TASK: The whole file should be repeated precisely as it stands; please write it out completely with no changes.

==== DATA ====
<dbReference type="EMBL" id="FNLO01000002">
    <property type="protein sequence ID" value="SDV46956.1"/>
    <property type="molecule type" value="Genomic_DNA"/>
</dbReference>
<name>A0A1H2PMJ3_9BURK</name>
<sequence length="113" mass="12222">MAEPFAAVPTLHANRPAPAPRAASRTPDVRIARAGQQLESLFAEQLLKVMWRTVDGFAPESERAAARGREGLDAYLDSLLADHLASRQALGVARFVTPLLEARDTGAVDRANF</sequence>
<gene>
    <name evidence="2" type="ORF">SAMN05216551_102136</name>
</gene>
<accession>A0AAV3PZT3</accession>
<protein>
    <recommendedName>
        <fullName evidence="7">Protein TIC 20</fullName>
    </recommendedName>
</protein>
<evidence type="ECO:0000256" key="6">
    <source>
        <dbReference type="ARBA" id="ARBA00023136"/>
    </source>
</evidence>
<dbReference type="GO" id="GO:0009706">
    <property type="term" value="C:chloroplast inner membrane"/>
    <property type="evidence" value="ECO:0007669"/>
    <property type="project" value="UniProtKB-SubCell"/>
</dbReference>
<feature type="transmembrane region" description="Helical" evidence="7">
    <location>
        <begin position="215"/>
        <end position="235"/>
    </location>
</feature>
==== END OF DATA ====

<dbReference type="EMBL" id="FNLO01000002">
    <property type="protein sequence ID" value="SDV46956.1"/>
    <property type="molecule type" value="Genomic_DNA"/>
</dbReference>
<name>A0A1H2PMJ3_9BURK</name>
<sequence length="113" mass="12222">MAEPFAAVPTLHANRPAPAPRAASRTPDVRIARAGQQLESLFAEQLLKVMWRTVDGFAPESERAAARGREGLDAYLDSLLADHLASRQALGVARFVTPLLEARDTGAVDRANF</sequence>
<gene>
    <name evidence="2" type="ORF">SAMN05216551_102136</name>
</gene>
<accession>A0AAV3PZT3</accession>
<protein>
    <recommendedName>
        <fullName evidence="7">Protein TIC 20</fullName>
    </recommendedName>
</protein>
<evidence type="ECO:0000256" key="6">
    <source>
        <dbReference type="ARBA" id="ARBA00023136"/>
    </source>
</evidence>
<dbReference type="GO" id="GO:0009706">
    <property type="term" value="C:chloroplast inner membrane"/>
    <property type="evidence" value="ECO:0007669"/>
    <property type="project" value="UniProtKB-SubCell"/>
</dbReference>
<feature type="transmembrane region" description="Helical" evidence="7">
    <location>
        <begin position="215"/>
        <end position="235"/>
    </location>
</feature>